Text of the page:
“I think all of those 4000 doses will be put in arms over the next several days and the vast majority has already been administered through our partners, so I have to celebrate that quick turnaround by all of our pharmacy partners,” Dr Moore said.
Moore said he fully supports a return to school for local kids. “I’ve had direct conversations with leaders within the ministry reemphasizing that we’re very confident that we are, together with our school boards our teachers, our parents and students, that we can have a safe reopening. The level of illness in our community is exceptionally low relative to anywhere else in the province right now. And we are well in the green at 3.5 cases per 100,000. And so I do think we can open very safely.”
“We tested around 250 people just at Beechgrove Assessment Center yesterday and had one or two positives only, and they were high risk contacts that we already knew about. So we’re not finding a lot of new cases within our region,” Dr. Moore said.
“So with our low rate of illness in our community, the low percentage positivity of all of our testing, and the high immunization rate in our community: those three signals alone, tell me that we can open our school safely.”
Dr. Moore emphasized the brilliant cooperation of the schools with their rapid assessment testing of any high risk situation where they thought a child, or teacher or worker could have had COVID. “We’ve had rapid turnaround of those tests and rapid containment and we’ve had very, very, very little spread in any of our school settings so I’m very confident we can continue that great partnership.”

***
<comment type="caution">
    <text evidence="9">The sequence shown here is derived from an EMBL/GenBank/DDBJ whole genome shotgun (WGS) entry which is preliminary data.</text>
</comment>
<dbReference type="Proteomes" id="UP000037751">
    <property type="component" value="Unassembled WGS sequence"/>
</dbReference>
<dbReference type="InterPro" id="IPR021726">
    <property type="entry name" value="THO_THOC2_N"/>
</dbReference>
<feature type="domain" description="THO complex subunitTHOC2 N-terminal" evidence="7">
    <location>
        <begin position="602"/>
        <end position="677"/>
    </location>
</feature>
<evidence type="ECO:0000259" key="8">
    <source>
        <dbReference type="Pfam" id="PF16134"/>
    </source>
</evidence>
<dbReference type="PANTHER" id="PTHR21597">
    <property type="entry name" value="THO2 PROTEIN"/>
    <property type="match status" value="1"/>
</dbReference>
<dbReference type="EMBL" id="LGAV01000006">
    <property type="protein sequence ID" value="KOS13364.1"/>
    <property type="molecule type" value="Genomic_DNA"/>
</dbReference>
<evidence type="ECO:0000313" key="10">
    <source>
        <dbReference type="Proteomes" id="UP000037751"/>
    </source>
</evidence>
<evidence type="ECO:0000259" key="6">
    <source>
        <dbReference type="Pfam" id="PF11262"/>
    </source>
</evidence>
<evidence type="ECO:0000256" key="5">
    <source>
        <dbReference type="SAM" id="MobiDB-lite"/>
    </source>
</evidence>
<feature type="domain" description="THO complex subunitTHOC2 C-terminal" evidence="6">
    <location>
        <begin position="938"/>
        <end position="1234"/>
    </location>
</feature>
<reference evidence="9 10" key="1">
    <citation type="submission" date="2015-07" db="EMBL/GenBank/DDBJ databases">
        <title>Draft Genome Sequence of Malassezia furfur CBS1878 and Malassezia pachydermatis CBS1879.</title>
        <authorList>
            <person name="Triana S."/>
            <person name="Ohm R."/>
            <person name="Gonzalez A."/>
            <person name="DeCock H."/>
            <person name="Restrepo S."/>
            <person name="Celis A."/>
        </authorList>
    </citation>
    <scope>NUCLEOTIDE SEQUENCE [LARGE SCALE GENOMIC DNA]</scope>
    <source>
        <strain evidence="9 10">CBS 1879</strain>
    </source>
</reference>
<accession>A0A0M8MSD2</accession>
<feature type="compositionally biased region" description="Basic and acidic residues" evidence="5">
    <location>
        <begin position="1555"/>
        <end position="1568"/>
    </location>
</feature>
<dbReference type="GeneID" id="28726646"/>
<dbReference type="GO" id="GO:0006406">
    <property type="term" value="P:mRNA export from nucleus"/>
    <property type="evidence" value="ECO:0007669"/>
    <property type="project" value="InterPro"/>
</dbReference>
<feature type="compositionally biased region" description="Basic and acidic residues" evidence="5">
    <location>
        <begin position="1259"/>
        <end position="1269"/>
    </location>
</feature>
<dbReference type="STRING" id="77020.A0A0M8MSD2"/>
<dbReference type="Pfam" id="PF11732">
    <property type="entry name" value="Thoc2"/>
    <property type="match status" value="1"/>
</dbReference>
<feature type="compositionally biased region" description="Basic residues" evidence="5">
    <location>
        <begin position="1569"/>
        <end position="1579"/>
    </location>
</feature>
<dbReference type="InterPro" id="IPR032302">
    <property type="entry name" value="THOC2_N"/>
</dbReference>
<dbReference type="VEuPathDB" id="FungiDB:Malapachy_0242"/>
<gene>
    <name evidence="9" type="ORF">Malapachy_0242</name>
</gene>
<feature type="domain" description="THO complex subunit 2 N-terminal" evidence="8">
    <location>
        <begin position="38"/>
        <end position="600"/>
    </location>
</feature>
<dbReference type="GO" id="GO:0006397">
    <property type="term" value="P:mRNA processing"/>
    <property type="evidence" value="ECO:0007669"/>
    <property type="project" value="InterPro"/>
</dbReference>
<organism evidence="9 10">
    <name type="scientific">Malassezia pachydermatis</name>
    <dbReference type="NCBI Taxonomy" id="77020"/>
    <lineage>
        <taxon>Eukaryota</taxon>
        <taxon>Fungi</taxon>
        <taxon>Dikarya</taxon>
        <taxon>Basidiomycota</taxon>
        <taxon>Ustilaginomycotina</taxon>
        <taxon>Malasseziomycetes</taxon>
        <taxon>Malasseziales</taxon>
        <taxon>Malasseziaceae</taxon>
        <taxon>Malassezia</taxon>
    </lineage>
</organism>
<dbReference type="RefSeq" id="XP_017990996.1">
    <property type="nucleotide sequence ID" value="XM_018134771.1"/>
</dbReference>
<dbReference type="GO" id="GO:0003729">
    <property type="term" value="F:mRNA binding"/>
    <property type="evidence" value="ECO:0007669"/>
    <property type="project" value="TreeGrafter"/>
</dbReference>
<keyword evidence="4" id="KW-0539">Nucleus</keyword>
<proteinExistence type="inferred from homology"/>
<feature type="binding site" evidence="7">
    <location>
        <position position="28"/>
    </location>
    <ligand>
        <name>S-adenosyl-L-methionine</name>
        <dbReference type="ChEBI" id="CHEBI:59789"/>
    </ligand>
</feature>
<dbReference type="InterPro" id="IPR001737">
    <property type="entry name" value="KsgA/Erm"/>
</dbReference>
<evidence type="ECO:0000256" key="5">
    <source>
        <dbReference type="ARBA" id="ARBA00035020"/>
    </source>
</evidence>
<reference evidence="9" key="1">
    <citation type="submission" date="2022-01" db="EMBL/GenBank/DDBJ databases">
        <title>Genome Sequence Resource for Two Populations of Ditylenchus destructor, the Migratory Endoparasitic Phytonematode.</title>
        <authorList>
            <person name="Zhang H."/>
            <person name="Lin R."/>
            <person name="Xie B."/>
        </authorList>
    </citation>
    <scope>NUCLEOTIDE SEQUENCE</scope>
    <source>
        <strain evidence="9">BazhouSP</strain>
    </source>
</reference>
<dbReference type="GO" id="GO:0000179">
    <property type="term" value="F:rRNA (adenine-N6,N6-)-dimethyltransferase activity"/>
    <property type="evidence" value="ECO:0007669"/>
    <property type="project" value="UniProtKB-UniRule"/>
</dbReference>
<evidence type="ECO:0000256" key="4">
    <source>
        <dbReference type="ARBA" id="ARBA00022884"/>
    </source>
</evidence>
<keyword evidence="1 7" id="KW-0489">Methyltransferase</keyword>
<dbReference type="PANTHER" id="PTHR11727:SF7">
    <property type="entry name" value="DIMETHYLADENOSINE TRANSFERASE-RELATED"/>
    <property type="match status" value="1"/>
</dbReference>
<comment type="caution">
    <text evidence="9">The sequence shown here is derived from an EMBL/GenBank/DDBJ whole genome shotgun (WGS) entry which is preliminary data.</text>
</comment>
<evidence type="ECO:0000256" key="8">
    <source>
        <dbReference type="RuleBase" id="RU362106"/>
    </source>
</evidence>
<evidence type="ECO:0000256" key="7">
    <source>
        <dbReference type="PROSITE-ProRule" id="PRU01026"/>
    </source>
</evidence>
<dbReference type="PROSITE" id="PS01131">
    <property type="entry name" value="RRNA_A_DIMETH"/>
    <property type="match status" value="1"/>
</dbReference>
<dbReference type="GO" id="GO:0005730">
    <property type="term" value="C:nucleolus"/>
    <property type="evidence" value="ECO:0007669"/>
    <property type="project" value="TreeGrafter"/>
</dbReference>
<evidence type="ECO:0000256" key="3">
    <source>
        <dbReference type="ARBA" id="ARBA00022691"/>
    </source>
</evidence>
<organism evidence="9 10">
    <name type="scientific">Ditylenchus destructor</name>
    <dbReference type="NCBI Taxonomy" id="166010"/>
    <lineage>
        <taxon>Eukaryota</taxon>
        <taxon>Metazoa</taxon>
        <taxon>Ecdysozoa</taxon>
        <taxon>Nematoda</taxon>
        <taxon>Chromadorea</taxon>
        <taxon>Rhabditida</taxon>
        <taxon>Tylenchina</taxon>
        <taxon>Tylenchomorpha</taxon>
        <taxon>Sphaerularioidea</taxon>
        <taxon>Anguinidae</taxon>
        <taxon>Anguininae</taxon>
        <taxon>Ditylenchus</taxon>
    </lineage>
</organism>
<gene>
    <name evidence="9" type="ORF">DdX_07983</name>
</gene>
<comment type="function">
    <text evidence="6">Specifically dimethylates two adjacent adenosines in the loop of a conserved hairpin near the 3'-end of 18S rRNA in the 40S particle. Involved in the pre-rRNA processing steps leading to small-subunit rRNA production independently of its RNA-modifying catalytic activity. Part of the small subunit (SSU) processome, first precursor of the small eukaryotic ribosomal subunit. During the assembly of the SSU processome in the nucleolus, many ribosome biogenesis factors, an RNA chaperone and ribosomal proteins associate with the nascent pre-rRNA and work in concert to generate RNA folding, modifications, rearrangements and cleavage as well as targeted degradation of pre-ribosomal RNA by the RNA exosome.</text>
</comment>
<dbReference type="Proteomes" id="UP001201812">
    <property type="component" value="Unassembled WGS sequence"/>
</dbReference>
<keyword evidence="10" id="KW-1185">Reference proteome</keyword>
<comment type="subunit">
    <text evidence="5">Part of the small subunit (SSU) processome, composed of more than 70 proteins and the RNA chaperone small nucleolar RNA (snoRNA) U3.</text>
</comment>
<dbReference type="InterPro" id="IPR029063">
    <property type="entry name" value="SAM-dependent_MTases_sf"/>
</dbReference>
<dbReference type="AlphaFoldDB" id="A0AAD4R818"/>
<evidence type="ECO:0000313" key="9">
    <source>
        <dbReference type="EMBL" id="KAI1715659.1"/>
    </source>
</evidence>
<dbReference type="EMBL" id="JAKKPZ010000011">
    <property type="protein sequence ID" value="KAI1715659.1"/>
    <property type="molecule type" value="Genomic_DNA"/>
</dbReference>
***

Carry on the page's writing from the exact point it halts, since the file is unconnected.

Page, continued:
Dr. Moore fully supports a region by region opening plan for schools. “I quite admit that rates across the province aren’t the same as ours, and in some instances, they’re 30 to 40 times higher than ours right now, and that it makes it more difficult in those regions to open. But in our region I absolutely gave the green light to the Ministry [of Education].”
What should we expect next?
Summer is looking like it will get better and better, said Moore. “I think together as a country, as we all achieve higher immunization rates, our country becomes safer day by day, and hence that post-pandemic era for all of us will allow I think safe travel across Ontario and Canada, and almost back to normal and post-pandemic wise for August, but we’ll all still have to be monitoring symptoms (and) getting tested.” Moore assured residents we can be proud of the way Canada is handling the pandemic, well on the way to having one of the highest vaccination rates in the world.